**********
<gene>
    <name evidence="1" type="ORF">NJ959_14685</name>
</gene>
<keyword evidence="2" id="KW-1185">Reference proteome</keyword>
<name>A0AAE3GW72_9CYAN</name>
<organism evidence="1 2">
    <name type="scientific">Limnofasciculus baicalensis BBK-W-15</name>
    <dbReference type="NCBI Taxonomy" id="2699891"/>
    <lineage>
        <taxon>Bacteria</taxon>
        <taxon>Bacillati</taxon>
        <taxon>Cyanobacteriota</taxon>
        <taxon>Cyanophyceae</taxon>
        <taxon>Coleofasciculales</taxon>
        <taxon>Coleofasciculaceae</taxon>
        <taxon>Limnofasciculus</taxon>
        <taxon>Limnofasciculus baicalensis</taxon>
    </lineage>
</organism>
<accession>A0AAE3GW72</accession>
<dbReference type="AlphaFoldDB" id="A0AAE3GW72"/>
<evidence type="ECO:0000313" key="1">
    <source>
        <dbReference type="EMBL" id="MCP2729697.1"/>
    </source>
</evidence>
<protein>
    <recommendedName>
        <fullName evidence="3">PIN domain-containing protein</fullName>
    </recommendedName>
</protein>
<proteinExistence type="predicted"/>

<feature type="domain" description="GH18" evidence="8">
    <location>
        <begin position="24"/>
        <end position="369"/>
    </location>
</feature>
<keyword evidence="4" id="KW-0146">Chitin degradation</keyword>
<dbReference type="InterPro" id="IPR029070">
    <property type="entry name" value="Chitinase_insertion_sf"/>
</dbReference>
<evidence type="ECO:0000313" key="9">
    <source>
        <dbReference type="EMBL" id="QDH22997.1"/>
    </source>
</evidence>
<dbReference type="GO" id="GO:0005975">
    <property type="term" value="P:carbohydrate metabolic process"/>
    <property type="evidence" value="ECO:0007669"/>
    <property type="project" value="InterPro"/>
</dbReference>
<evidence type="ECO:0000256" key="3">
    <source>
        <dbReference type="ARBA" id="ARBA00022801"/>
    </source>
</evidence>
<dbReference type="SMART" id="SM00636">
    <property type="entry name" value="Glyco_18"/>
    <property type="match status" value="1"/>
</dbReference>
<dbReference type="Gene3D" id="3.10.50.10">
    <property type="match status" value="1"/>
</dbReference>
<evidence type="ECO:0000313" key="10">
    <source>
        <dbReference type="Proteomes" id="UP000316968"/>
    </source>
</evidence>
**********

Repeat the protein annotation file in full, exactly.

<gene>
    <name evidence="1" type="ORF">NJ959_14685</name>
</gene>
<keyword evidence="2" id="KW-1185">Reference proteome</keyword>
<name>A0AAE3GW72_9CYAN</name>
<organism evidence="1 2">
    <name type="scientific">Limnofasciculus baicalensis BBK-W-15</name>
    <dbReference type="NCBI Taxonomy" id="2699891"/>
    <lineage>
        <taxon>Bacteria</taxon>
        <taxon>Bacillati</taxon>
        <taxon>Cyanobacteriota</taxon>
        <taxon>Cyanophyceae</taxon>
        <taxon>Coleofasciculales</taxon>
        <taxon>Coleofasciculaceae</taxon>
        <taxon>Limnofasciculus</taxon>
        <taxon>Limnofasciculus baicalensis</taxon>
    </lineage>
</organism>
<accession>A0AAE3GW72</accession>
<dbReference type="AlphaFoldDB" id="A0AAE3GW72"/>
<evidence type="ECO:0000313" key="1">
    <source>
        <dbReference type="EMBL" id="MCP2729697.1"/>
    </source>
</evidence>
<protein>
    <recommendedName>
        <fullName evidence="3">PIN domain-containing protein</fullName>
    </recommendedName>
</protein>
<proteinExistence type="predicted"/>

<feature type="domain" description="GH18" evidence="8">
    <location>
        <begin position="24"/>
        <end position="369"/>
    </location>
</feature>
<keyword evidence="4" id="KW-0146">Chitin degradation</keyword>
<dbReference type="InterPro" id="IPR029070">
    <property type="entry name" value="Chitinase_insertion_sf"/>
</dbReference>
<evidence type="ECO:0000313" key="9">
    <source>
        <dbReference type="EMBL" id="QDH22997.1"/>
    </source>
</evidence>
<dbReference type="GO" id="GO:0005975">
    <property type="term" value="P:carbohydrate metabolic process"/>
    <property type="evidence" value="ECO:0007669"/>
    <property type="project" value="InterPro"/>
</dbReference>
<evidence type="ECO:0000256" key="3">
    <source>
        <dbReference type="ARBA" id="ARBA00022801"/>
    </source>
</evidence>
<dbReference type="SMART" id="SM00636">
    <property type="entry name" value="Glyco_18"/>
    <property type="match status" value="1"/>
</dbReference>
<dbReference type="Gene3D" id="3.10.50.10">
    <property type="match status" value="1"/>
</dbReference>
<evidence type="ECO:0000313" key="10">
    <source>
        <dbReference type="Proteomes" id="UP000316968"/>
    </source>
</evidence>